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Local COVID-19

Northwoods counties are experiencing higher COVID death rates than urban areas of Wisconsin

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One in 2,295 people in Forest County have died from COVID-19 since July 1st.

People living in rural areas are more likely to die of COVID than in urban ones.

That’s the message of a recent analysis of COVID data by the Rural Policy Research Institute.

It found that with this most recent surge, rural Americans are dying of COVID at more than twice that rate of those living in urban areas.

WXPR reached out to Dr. Ajay Sethi to see if Wisconsin followed this same trend. He’s an associate professor of Population Health Sciences at UW-Madison.

Dr. Sethi broke down DHS data for every county in the state by number of COVID deaths per 100,000 since January 1st,2020 and again since July 1, 2021 as well as the “1 in X” that have died since those dates.

You can look at the breakdown of the data here.

“By pulling out data of seeing what’s been happening since July 1 when we started to experience our current wave due to the Delta variant. It gives maybe a little bit different picture of where the disease has been spreading the most and where deaths have been occurring the most in Wisconsin,” said Dr. Sethi.

Overall, the data holds up with the Rural Policy Research Institute analysis.

Rural Wisconsin counties largely have higher deaths rates than urban ones.

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The top ten counties all have a population of less than 35,000.

Forest, Lincoln, and Vilas Counties all make the top ten.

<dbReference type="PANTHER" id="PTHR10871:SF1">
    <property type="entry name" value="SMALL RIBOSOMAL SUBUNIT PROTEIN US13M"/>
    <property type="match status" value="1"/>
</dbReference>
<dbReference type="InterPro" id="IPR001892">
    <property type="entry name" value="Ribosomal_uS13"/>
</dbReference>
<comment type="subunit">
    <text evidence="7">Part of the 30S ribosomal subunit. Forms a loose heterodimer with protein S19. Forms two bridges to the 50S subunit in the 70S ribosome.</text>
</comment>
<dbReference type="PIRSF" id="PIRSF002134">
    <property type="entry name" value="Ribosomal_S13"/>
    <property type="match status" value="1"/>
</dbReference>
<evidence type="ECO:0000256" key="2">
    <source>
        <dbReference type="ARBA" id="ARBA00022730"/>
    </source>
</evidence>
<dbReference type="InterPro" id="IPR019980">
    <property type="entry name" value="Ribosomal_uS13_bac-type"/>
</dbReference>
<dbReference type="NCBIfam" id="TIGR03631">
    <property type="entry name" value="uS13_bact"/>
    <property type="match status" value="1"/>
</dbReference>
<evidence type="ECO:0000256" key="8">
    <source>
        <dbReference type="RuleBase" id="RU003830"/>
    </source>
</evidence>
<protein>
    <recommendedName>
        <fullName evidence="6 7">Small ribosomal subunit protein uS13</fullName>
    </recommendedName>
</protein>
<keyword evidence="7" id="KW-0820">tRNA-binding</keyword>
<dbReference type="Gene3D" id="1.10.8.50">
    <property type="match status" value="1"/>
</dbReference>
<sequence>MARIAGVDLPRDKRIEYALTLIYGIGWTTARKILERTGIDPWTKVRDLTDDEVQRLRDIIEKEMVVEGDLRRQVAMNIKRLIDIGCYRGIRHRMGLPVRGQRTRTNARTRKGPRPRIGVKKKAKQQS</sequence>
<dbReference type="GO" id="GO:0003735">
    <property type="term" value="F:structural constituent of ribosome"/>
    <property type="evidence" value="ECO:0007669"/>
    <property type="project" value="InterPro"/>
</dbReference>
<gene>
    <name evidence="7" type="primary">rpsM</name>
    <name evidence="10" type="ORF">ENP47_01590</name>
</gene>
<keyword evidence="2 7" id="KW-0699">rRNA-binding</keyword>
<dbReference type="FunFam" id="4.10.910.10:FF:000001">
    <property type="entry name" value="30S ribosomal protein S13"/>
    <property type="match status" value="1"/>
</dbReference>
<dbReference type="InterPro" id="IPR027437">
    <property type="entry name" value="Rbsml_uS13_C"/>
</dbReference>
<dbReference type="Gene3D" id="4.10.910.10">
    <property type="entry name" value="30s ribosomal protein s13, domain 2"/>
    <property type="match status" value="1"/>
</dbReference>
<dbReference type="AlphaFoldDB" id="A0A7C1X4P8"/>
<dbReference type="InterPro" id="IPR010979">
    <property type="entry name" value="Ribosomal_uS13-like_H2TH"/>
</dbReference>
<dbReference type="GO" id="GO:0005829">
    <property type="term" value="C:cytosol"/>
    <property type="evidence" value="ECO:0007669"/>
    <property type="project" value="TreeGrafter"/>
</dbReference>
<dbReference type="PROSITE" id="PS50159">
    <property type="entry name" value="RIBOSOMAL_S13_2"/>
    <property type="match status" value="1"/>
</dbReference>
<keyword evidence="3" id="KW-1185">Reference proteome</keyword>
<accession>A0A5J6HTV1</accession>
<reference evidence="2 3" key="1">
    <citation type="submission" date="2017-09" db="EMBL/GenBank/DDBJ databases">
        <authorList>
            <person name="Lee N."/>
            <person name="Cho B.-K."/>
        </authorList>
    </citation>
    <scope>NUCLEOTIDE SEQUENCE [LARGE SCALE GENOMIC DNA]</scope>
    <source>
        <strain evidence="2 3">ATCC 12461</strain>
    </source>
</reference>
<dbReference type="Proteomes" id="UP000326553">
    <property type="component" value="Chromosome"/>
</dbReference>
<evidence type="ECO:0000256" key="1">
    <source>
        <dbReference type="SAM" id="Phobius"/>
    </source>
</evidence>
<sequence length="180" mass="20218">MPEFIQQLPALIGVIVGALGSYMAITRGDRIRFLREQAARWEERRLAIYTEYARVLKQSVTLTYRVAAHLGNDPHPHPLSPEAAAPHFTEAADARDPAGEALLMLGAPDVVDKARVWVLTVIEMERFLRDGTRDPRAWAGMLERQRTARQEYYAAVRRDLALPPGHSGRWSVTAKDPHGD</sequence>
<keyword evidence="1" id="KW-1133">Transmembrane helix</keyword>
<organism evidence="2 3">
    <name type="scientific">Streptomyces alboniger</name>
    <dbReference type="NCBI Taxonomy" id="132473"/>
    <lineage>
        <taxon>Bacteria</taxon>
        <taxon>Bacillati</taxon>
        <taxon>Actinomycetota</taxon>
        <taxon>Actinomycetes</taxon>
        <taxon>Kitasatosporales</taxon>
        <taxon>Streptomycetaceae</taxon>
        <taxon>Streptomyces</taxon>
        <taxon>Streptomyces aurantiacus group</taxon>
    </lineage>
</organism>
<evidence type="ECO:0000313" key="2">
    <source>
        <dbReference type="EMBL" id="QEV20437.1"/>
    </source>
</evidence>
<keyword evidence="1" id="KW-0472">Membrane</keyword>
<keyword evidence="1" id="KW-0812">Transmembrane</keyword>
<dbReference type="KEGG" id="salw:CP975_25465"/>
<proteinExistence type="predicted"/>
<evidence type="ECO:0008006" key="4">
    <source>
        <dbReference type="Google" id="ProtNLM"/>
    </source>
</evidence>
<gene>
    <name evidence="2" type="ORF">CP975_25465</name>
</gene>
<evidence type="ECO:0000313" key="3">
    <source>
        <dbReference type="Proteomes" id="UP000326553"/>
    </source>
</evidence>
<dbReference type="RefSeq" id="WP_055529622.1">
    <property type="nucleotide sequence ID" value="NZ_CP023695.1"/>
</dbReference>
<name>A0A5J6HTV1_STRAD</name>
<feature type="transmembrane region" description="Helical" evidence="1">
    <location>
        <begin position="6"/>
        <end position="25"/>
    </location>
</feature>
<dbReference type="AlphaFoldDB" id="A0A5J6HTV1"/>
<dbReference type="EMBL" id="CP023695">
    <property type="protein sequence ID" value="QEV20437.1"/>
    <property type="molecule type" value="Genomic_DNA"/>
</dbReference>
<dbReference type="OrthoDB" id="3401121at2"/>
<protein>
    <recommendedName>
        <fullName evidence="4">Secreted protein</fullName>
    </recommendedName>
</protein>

Forest County has the second highest rate in the state with 1 in 2,295 people dying of COVID since July 1st. The county has reported four deaths in that time.

Compare that Brown County at the bottom of the list. It has reported two deaths during that time which comes out to 1 in 134,370 deaths.

Dr. Sethi says when you look at the vaccination rates between Urban and Rural counties, these numbers aren’t surprising.

“Some of the rural counties have had some of the lower rates of vaccination unfortunately. With the Delta variant being as infectious as it is, it’s able to find individuals who are vulnerable for infection and then eventually hospitalization and death. That is the case here,” he said. “The rural counties have had much higher rates of COVID compared to urban counties which happened to have higher vaccination rates.”

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A map showing how the Department of Health Services breaks down urban versus rural counties.

DHS data shows unvaccinated people are 11 times more likely to die if they get COVID than vaccinated people.

There are some counties that don’t follow the trends found in the analysis.

Racine County with its population of nearly 200,000 fell at 21 on the list.

Price County has only reported one death since July 1st and fell at 48 on the list.

Nine counties, including Iron and Florence, haven’t reported any COVID deaths since July 1st.

A couple things to note on the data, the deaths are both confirmed and probable. Dr. Sethi relied on DHS data on cumulative deaths reported between July 1st and September 27th. Some of these deaths could have happened outside of that range because the data is based on the day deaths are reported, not necessarily when the occurred.

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